Suffice it to say, we live in the golden age of pizza. There are more styles than ever — from New Haven and Chicago to Hawaiian and even Spokane-style pizza — and restaurants are getting some serious cred for creating new versions of these storied savory pies. On top of all that, it’s easier than ever to make good za at home, thanks to a slew of new outdoor ovens and clever attachments like the Bonfire Pi from Solo Stove.
The new attachment fits directly atop the Solo Stove Bonfire, creating a second-story pizza oven that’s 14 inches in diameter. There are similar attachments for other Bonfire models, such as the Ranger and Yukon. Overall, it’s one of the best outdoor pizza oven options, both in terms of bang for your buck and the attachment’s intuitive nature.
To begin, the Solo Stove Pi could not be much easier to set up. Once the three legs are screed on to the cooking chamber, the attachment is ready to sit above the flames and turn out some pizza. While a bit heavy at nearly 20 pounds, it’s easy to lug around as it comes with handles as well as a bag for transit.
The shape is smart, as you get the benefits of a roaring fire — warmth, the hypnotic flames, the ability to roast marshmallows — while the pizza cooks above. In this way, the Bonfire remains a focal point and serves as something people naturally want to gather around. Because you make the fire beforehand, eating the pizza becomes all the more rewarding in the end.
Another unforeseen benefit of the attachment is smoke management. The Pi suppresses smoke and channels it away a bit more than the traditional fire pit, which makes for a more pleasant outdoor hang. We did not experiment with flavors from different kinds of hardwoods, but plan to in the future, as it seems like a fun and decidedly delicious project.
There’s a cleanness to cooking with the attachment that we really liked. The plate wipes down with ease, and there’s not a lot in the way of soot, ash, or other debris related to the fire. The heat is enough to keep most bugs away and because you’re dealing in pizza (finger food enjoyed al fresco, preferably), the whole project leads to a meal with very little cleanup labor.
We had the best luck with thin-crust pizzas and they all turned out well. Going thick is certainly an option, but you’ll want to dial in your temperature beforehand and make sure you have the wood supply to keep the fire fueled. The oven is somewhat shallow, so while you could pull off a Chicago-style pie, you’d probably be pulling it out more often to monitor how it’s cooking (as it would likely be resting too close to the top of the chamber for you to eye it while the pizza is in).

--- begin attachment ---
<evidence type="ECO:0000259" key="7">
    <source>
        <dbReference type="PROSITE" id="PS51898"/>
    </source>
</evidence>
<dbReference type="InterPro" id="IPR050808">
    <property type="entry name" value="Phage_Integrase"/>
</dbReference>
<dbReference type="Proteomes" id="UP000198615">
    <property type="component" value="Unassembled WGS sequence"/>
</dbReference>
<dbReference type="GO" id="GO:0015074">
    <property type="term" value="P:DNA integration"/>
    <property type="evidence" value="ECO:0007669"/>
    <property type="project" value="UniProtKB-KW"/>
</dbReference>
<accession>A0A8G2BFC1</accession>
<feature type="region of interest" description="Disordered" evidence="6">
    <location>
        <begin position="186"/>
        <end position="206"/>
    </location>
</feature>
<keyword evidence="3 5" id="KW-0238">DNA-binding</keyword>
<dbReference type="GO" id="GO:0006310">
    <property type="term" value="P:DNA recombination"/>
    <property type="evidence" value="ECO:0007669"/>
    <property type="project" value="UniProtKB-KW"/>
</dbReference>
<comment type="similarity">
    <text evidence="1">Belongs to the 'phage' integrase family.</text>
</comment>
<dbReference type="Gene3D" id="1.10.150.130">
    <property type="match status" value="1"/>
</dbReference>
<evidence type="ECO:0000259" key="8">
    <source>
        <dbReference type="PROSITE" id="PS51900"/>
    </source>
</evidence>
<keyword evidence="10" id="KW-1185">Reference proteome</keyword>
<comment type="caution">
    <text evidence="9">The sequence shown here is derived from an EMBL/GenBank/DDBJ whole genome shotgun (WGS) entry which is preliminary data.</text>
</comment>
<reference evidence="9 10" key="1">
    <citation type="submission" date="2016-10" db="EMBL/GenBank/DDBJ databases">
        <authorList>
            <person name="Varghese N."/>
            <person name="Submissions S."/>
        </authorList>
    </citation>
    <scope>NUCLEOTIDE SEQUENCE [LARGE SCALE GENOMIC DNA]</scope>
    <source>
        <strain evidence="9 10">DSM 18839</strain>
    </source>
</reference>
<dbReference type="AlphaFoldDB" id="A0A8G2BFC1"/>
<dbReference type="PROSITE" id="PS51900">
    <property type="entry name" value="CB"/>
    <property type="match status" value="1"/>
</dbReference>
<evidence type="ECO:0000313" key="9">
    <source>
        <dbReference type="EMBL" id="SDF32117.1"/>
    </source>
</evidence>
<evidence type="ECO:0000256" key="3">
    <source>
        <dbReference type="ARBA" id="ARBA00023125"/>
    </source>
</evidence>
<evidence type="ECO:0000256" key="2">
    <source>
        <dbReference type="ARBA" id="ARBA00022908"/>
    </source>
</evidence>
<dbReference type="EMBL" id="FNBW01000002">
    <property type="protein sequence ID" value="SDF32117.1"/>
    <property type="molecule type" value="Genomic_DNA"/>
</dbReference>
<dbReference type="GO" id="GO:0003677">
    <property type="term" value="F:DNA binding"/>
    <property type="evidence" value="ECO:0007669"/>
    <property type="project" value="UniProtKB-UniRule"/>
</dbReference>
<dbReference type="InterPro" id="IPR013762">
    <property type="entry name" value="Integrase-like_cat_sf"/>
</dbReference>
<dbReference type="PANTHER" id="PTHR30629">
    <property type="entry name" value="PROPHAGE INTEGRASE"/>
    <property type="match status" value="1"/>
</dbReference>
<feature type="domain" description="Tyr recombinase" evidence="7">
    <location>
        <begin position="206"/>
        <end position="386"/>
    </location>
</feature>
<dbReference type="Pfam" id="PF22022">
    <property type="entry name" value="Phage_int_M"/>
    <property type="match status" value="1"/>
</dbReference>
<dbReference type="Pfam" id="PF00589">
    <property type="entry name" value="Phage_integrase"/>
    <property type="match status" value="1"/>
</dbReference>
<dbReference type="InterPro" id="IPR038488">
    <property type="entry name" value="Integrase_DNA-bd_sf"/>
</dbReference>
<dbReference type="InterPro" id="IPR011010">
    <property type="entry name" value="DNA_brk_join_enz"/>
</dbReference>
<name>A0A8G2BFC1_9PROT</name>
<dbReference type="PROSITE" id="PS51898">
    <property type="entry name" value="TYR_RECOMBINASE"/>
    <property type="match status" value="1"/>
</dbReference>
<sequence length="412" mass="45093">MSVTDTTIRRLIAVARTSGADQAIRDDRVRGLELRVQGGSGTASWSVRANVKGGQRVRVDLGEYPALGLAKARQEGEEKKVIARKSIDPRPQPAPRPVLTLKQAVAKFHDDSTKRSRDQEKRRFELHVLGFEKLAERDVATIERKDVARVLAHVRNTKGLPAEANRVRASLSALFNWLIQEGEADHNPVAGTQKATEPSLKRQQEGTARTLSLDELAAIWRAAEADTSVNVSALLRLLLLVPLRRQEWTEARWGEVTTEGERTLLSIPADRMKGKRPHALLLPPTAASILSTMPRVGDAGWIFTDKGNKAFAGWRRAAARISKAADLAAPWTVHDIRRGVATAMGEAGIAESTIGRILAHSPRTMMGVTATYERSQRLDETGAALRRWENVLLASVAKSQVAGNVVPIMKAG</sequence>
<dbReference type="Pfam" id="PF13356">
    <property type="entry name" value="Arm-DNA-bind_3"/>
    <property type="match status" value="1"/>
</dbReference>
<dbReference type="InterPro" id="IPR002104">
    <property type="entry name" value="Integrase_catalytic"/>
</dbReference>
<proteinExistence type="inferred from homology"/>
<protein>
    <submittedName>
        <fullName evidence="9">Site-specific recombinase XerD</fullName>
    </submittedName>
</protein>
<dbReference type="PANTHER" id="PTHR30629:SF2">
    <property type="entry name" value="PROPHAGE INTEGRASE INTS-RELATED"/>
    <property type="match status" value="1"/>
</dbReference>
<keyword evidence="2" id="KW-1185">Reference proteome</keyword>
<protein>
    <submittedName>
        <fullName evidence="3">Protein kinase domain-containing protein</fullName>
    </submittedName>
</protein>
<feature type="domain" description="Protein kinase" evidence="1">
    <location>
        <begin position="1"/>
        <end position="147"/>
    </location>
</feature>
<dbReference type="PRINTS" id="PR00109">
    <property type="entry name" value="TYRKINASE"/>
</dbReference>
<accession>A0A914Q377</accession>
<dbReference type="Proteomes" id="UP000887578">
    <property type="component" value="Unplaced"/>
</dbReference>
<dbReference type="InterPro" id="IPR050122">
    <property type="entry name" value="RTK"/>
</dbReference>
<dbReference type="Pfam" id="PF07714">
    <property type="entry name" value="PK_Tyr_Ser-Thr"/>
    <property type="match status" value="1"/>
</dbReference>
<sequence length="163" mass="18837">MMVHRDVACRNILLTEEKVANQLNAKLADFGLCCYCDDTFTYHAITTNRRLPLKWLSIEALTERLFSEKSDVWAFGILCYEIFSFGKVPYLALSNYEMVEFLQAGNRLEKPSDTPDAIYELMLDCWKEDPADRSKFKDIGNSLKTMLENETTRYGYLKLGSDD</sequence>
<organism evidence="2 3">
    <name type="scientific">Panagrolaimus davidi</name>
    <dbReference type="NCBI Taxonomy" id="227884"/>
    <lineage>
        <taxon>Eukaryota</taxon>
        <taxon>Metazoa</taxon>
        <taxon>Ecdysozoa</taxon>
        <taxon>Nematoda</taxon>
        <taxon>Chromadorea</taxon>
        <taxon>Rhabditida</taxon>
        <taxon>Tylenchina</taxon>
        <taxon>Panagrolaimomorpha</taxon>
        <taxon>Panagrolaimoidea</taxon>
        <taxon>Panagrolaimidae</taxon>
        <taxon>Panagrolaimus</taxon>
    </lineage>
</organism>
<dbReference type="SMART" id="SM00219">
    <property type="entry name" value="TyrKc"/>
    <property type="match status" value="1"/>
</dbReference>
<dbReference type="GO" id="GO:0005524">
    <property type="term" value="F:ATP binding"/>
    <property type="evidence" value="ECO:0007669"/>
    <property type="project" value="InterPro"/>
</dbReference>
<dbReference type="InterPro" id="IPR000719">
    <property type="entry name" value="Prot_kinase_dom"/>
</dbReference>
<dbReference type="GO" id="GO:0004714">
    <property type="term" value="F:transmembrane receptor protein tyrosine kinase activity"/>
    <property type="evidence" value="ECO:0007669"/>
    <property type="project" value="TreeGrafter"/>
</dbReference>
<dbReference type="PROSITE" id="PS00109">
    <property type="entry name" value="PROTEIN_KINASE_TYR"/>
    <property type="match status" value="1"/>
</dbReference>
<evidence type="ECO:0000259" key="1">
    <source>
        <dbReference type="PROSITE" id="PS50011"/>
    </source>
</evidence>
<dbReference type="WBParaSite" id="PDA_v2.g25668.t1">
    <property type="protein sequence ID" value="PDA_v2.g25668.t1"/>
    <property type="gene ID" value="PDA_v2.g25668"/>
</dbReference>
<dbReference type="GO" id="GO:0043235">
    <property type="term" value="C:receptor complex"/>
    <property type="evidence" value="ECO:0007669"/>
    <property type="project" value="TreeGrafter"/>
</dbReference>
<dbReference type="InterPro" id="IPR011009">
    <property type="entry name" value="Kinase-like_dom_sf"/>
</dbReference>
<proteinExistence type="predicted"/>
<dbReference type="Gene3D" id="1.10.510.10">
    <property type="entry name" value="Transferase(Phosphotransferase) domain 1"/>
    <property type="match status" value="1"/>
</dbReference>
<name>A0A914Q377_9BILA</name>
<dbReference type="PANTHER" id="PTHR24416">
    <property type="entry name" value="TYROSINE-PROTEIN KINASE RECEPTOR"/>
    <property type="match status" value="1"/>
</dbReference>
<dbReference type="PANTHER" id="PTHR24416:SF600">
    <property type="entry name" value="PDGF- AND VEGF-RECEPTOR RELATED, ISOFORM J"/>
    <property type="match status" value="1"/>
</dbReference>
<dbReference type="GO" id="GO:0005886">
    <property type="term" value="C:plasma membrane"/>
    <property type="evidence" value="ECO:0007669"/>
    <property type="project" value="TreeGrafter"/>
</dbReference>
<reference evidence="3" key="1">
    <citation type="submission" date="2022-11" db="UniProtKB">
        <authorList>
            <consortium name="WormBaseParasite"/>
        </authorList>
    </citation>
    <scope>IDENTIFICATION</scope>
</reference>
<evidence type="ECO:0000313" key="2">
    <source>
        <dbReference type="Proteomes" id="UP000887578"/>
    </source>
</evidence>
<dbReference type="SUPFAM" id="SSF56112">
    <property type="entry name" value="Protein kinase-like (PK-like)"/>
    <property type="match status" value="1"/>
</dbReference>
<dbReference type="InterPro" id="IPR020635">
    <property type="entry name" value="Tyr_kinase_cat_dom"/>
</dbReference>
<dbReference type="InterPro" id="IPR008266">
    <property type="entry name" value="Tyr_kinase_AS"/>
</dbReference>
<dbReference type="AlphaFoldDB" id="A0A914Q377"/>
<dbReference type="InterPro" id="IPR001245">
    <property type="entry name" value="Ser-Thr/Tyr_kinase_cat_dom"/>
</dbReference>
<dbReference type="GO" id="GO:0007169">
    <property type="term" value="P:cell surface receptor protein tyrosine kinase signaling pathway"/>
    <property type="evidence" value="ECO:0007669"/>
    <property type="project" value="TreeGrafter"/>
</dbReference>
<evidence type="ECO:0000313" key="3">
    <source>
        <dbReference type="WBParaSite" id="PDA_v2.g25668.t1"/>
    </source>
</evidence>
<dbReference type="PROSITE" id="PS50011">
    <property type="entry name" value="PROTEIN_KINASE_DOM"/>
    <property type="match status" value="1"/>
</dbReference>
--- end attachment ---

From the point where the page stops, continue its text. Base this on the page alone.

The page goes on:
As the brand suggests, it’s key to really warm up the plate before adding the pizza. We made the mistake of not doing so upon our first stab at things and the process was pretty long-winded. Solo Stove suggests getting the plate up to at least 500 degrees F (for this reason, the touchless thermometer is a nice add-on).
Complaints related to the attachment are pretty few and far between. The plate could be designed better as it can be a little tricky to remove. The plate sits in the oven chamber fairly flush, and we found that we had to sort of pry it out occasionally to check on the pizza. There is a gap right at the front make to fit a finger or two for pulling the plate out, but with gloves on, it can be a tight fit. That would be less of an issue if the plate wasn’t so hot, but even with the gloves donned, removing the plate can be a warm endeavor. Investing in a good peel is a pretty straightforward solution here.
The brand touts the portability of the unit, and while that’s true, moving both the fire pit and pizza oven around is a little cumbersome. We prefer using it in a fixed spot in the yard or packing it in the car to accompany your next camping adventure. Hiking around with the thing on a walk to the park might not be as easy. Again, relatively trivial cons compared to the many pros.
If you can make a good fire, you can make a decent pizza. The price ($260) is reasonable, the functionality is solid, and the overall ease of use is impressive. The cooking process is not nearly as fast as that of a higher-browed oven, like something from Ooni, but that’s not a big issue. This is the pizza oven for unhurried backyard gatherings and lazy afternoons. The oven cooks evenly thanks to the ceramic plate and, after making several pizzas, we appreciated the evenness in the crust texture. We endorse the Bonfire Pi for these reasons and more.
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